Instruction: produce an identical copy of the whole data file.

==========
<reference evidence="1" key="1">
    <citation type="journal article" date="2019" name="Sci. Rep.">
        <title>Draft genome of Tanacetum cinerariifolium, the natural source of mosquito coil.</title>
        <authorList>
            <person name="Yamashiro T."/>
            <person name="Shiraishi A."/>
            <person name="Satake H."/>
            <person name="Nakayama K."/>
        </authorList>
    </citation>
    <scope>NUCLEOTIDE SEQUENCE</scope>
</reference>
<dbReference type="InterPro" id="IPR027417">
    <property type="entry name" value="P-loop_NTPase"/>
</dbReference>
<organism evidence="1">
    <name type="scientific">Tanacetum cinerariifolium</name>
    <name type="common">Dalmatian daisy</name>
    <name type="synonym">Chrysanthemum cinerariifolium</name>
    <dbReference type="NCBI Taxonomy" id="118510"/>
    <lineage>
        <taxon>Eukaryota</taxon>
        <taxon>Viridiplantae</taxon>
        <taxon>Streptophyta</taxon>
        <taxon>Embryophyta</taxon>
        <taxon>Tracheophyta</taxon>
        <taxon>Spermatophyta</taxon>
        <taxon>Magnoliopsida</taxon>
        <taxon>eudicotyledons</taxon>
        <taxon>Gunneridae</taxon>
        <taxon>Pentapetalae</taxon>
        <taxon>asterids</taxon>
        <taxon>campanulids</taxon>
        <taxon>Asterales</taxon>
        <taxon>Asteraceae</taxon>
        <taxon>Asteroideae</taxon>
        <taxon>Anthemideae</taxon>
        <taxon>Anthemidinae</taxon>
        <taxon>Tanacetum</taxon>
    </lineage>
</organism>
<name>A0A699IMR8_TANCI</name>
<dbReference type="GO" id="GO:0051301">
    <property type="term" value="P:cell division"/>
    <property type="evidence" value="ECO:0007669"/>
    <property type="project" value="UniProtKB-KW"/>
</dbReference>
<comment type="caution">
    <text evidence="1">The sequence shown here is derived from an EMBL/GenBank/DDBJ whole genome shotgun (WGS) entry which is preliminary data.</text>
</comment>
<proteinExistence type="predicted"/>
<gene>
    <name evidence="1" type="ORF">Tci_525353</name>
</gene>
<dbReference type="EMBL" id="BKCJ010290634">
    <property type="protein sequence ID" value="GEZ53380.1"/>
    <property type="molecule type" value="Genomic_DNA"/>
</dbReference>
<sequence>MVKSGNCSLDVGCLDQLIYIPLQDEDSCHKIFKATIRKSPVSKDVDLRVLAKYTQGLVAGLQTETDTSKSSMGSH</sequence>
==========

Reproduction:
<reference evidence="1" key="1">
    <citation type="journal article" date="2019" name="Sci. Rep.">
        <title>Draft genome of Tanacetum cinerariifolium, the natural source of mosquito coil.</title>
        <authorList>
            <person name="Yamashiro T."/>
            <person name="Shiraishi A."/>
            <person name="Satake H."/>
            <person name="Nakayama K."/>
        </authorList>
    </citation>
    <scope>NUCLEOTIDE SEQUENCE</scope>
</reference>
<dbReference type="InterPro" id="IPR027417">
    <property type="entry name" value="P-loop_NTPase"/>
</dbReference>
<organism evidence="1">
    <name type="scientific">Tanacetum cinerariifolium</name>
    <name type="common">Dalmatian daisy</name>
    <name type="synonym">Chrysanthemum cinerariifolium</name>
    <dbReference type="NCBI Taxonomy" id="118510"/>
    <lineage>
        <taxon>Eukaryota</taxon>
        <taxon>Viridiplantae</taxon>
        <taxon>Streptophyta</taxon>
        <taxon>Embryophyta</taxon>
        <taxon>Tracheophyta</taxon>
        <taxon>Spermatophyta</taxon>
        <taxon>Magnoliopsida</taxon>
        <taxon>eudicotyledons</taxon>
        <taxon>Gunneridae</taxon>
        <taxon>Pentapetalae</taxon>
        <taxon>asterids</taxon>
        <taxon>campanulids</taxon>
        <taxon>Asterales</taxon>
        <taxon>Asteraceae</taxon>
        <taxon>Asteroideae</taxon>
        <taxon>Anthemideae</taxon>
        <taxon>Anthemidinae</taxon>
        <taxon>Tanacetum</taxon>
    </lineage>
</organism>
<name>A0A699IMR8_TANCI</name>
<dbReference type="GO" id="GO:0051301">
    <property type="term" value="P:cell division"/>
    <property type="evidence" value="ECO:0007669"/>
    <property type="project" value="UniProtKB-KW"/>
</dbReference>
<comment type="caution">
    <text evidence="1">The sequence shown here is derived from an EMBL/GenBank/DDBJ whole genome shotgun (WGS) entry which is preliminary data.</text>
</comment>
<proteinExistence type="predicted"/>
<gene>
    <name evidence="1" type="ORF">Tci_525353</name>
</gene>
<dbReference type="EMBL" id="BKCJ010290634">
    <property type="protein sequence ID" value="GEZ53380.1"/>
    <property type="molecule type" value="Genomic_DNA"/>
</dbReference>
<sequence>MVKSGNCSLDVGCLDQLIYIPLQDEDSCHKIFKATIRKSPVSKDVDLRVLAKYTQGLVAGLQTETDTSKSSMGSH</sequence>